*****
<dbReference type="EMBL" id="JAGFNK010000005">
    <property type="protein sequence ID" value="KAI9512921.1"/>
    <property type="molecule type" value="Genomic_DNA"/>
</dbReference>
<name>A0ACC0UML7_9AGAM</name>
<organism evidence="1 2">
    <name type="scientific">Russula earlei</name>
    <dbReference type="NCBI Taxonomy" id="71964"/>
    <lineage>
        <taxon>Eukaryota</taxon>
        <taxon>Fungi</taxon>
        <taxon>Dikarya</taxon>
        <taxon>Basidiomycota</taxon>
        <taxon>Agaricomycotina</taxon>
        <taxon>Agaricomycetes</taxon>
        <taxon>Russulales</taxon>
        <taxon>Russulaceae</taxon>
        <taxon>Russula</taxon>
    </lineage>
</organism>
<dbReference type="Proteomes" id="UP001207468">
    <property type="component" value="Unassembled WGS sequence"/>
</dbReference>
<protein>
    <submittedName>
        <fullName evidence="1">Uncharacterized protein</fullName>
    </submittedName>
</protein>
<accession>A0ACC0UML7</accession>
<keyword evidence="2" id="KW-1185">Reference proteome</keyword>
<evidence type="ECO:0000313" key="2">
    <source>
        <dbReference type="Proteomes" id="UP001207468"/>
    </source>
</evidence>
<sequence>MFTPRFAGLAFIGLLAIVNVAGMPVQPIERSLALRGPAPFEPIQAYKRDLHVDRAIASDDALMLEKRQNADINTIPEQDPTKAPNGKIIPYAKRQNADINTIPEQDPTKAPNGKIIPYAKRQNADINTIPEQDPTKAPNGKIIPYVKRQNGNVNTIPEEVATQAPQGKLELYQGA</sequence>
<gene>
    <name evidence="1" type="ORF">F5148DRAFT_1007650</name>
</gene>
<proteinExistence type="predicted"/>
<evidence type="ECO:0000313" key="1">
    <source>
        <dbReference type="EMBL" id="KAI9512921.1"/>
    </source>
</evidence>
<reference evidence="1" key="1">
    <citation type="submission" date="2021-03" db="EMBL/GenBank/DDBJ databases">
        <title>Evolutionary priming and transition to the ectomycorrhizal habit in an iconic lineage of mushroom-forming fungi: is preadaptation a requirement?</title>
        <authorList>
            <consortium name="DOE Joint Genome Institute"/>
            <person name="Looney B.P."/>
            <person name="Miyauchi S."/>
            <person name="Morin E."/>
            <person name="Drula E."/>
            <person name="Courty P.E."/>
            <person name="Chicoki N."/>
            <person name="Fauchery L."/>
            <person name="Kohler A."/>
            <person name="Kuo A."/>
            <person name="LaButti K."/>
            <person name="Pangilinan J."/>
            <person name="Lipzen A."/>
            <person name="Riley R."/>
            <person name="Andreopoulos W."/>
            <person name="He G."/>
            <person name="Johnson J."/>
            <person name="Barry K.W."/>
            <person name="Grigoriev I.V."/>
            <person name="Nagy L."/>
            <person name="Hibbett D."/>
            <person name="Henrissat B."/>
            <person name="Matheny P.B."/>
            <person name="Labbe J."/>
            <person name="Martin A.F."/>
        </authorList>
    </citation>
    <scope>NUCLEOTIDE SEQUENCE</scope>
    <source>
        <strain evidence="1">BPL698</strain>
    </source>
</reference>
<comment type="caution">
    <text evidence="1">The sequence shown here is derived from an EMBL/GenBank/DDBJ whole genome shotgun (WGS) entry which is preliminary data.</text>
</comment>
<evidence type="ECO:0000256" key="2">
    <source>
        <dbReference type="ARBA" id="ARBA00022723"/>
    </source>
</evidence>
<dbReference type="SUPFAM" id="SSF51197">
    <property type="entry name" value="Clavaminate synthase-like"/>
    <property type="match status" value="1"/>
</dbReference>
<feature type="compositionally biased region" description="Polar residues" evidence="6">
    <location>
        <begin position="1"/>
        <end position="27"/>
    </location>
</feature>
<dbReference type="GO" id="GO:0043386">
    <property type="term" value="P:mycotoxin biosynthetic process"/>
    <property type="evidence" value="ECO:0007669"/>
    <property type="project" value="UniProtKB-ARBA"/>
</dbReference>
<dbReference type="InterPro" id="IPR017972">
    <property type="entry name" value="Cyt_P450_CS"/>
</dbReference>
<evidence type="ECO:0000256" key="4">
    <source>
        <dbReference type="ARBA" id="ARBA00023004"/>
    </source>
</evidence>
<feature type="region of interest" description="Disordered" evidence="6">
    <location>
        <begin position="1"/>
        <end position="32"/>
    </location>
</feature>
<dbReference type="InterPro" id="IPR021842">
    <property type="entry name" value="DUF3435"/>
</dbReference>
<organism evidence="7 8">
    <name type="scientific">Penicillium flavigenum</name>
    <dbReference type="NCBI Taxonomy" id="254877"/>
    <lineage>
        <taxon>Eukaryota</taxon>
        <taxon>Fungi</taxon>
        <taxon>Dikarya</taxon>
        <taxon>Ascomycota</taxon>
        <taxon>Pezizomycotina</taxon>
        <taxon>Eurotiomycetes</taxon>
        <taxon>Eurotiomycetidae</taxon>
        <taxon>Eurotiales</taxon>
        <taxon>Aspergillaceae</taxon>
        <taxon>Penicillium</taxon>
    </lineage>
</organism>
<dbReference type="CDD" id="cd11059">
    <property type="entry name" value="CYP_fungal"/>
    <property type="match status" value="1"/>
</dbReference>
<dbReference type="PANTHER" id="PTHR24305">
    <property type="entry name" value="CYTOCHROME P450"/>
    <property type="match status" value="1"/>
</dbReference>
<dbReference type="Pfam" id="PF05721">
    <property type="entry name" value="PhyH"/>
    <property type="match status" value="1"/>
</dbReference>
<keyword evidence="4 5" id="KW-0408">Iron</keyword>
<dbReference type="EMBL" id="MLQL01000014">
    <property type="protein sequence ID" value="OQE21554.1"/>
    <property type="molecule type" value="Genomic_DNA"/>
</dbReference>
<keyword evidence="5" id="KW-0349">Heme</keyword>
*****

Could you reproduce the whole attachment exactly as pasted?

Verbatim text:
<dbReference type="EMBL" id="JAGFNK010000005">
    <property type="protein sequence ID" value="KAI9512921.1"/>
    <property type="molecule type" value="Genomic_DNA"/>
</dbReference>
<name>A0ACC0UML7_9AGAM</name>
<organism evidence="1 2">
    <name type="scientific">Russula earlei</name>
    <dbReference type="NCBI Taxonomy" id="71964"/>
    <lineage>
        <taxon>Eukaryota</taxon>
        <taxon>Fungi</taxon>
        <taxon>Dikarya</taxon>
        <taxon>Basidiomycota</taxon>
        <taxon>Agaricomycotina</taxon>
        <taxon>Agaricomycetes</taxon>
        <taxon>Russulales</taxon>
        <taxon>Russulaceae</taxon>
        <taxon>Russula</taxon>
    </lineage>
</organism>
<dbReference type="Proteomes" id="UP001207468">
    <property type="component" value="Unassembled WGS sequence"/>
</dbReference>
<protein>
    <submittedName>
        <fullName evidence="1">Uncharacterized protein</fullName>
    </submittedName>
</protein>
<accession>A0ACC0UML7</accession>
<keyword evidence="2" id="KW-1185">Reference proteome</keyword>
<evidence type="ECO:0000313" key="2">
    <source>
        <dbReference type="Proteomes" id="UP001207468"/>
    </source>
</evidence>
<sequence>MFTPRFAGLAFIGLLAIVNVAGMPVQPIERSLALRGPAPFEPIQAYKRDLHVDRAIASDDALMLEKRQNADINTIPEQDPTKAPNGKIIPYAKRQNADINTIPEQDPTKAPNGKIIPYAKRQNADINTIPEQDPTKAPNGKIIPYVKRQNGNVNTIPEEVATQAPQGKLELYQGA</sequence>
<gene>
    <name evidence="1" type="ORF">F5148DRAFT_1007650</name>
</gene>
<proteinExistence type="predicted"/>
<evidence type="ECO:0000313" key="1">
    <source>
        <dbReference type="EMBL" id="KAI9512921.1"/>
    </source>
</evidence>
<reference evidence="1" key="1">
    <citation type="submission" date="2021-03" db="EMBL/GenBank/DDBJ databases">
        <title>Evolutionary priming and transition to the ectomycorrhizal habit in an iconic lineage of mushroom-forming fungi: is preadaptation a requirement?</title>
        <authorList>
            <consortium name="DOE Joint Genome Institute"/>
            <person name="Looney B.P."/>
            <person name="Miyauchi S."/>
            <person name="Morin E."/>
            <person name="Drula E."/>
            <person name="Courty P.E."/>
            <person name="Chicoki N."/>
            <person name="Fauchery L."/>
            <person name="Kohler A."/>
            <person name="Kuo A."/>
            <person name="LaButti K."/>
            <person name="Pangilinan J."/>
            <person name="Lipzen A."/>
            <person name="Riley R."/>
            <person name="Andreopoulos W."/>
            <person name="He G."/>
            <person name="Johnson J."/>
            <person name="Barry K.W."/>
            <person name="Grigoriev I.V."/>
            <person name="Nagy L."/>
            <person name="Hibbett D."/>
            <person name="Henrissat B."/>
            <person name="Matheny P.B."/>
            <person name="Labbe J."/>
            <person name="Martin A.F."/>
        </authorList>
    </citation>
    <scope>NUCLEOTIDE SEQUENCE</scope>
    <source>
        <strain evidence="1">BPL698</strain>
    </source>
</reference>
<comment type="caution">
    <text evidence="1">The sequence shown here is derived from an EMBL/GenBank/DDBJ whole genome shotgun (WGS) entry which is preliminary data.</text>
</comment>
<evidence type="ECO:0000256" key="2">
    <source>
        <dbReference type="ARBA" id="ARBA00022723"/>
    </source>
</evidence>
<dbReference type="SUPFAM" id="SSF51197">
    <property type="entry name" value="Clavaminate synthase-like"/>
    <property type="match status" value="1"/>
</dbReference>
<feature type="compositionally biased region" description="Polar residues" evidence="6">
    <location>
        <begin position="1"/>
        <end position="27"/>
    </location>
</feature>
<dbReference type="GO" id="GO:0043386">
    <property type="term" value="P:mycotoxin biosynthetic process"/>
    <property type="evidence" value="ECO:0007669"/>
    <property type="project" value="UniProtKB-ARBA"/>
</dbReference>
<dbReference type="InterPro" id="IPR017972">
    <property type="entry name" value="Cyt_P450_CS"/>
</dbReference>
<evidence type="ECO:0000256" key="4">
    <source>
        <dbReference type="ARBA" id="ARBA00023004"/>
    </source>
</evidence>
<feature type="region of interest" description="Disordered" evidence="6">
    <location>
        <begin position="1"/>
        <end position="32"/>
    </location>
</feature>
<dbReference type="InterPro" id="IPR021842">
    <property type="entry name" value="DUF3435"/>
</dbReference>
<organism evidence="7 8">
    <name type="scientific">Penicillium flavigenum</name>
    <dbReference type="NCBI Taxonomy" id="254877"/>
    <lineage>
        <taxon>Eukaryota</taxon>
        <taxon>Fungi</taxon>
        <taxon>Dikarya</taxon>
        <taxon>Ascomycota</taxon>
        <taxon>Pezizomycotina</taxon>
        <taxon>Eurotiomycetes</taxon>
        <taxon>Eurotiomycetidae</taxon>
        <taxon>Eurotiales</taxon>
        <taxon>Aspergillaceae</taxon>
        <taxon>Penicillium</taxon>
    </lineage>
</organism>
<dbReference type="CDD" id="cd11059">
    <property type="entry name" value="CYP_fungal"/>
    <property type="match status" value="1"/>
</dbReference>
<dbReference type="PANTHER" id="PTHR24305">
    <property type="entry name" value="CYTOCHROME P450"/>
    <property type="match status" value="1"/>
</dbReference>
<dbReference type="Pfam" id="PF05721">
    <property type="entry name" value="PhyH"/>
    <property type="match status" value="1"/>
</dbReference>
<keyword evidence="4 5" id="KW-0408">Iron</keyword>
<dbReference type="EMBL" id="MLQL01000014">
    <property type="protein sequence ID" value="OQE21554.1"/>
    <property type="molecule type" value="Genomic_DNA"/>
</dbReference>
<keyword evidence="5" id="KW-0349">Heme</keyword>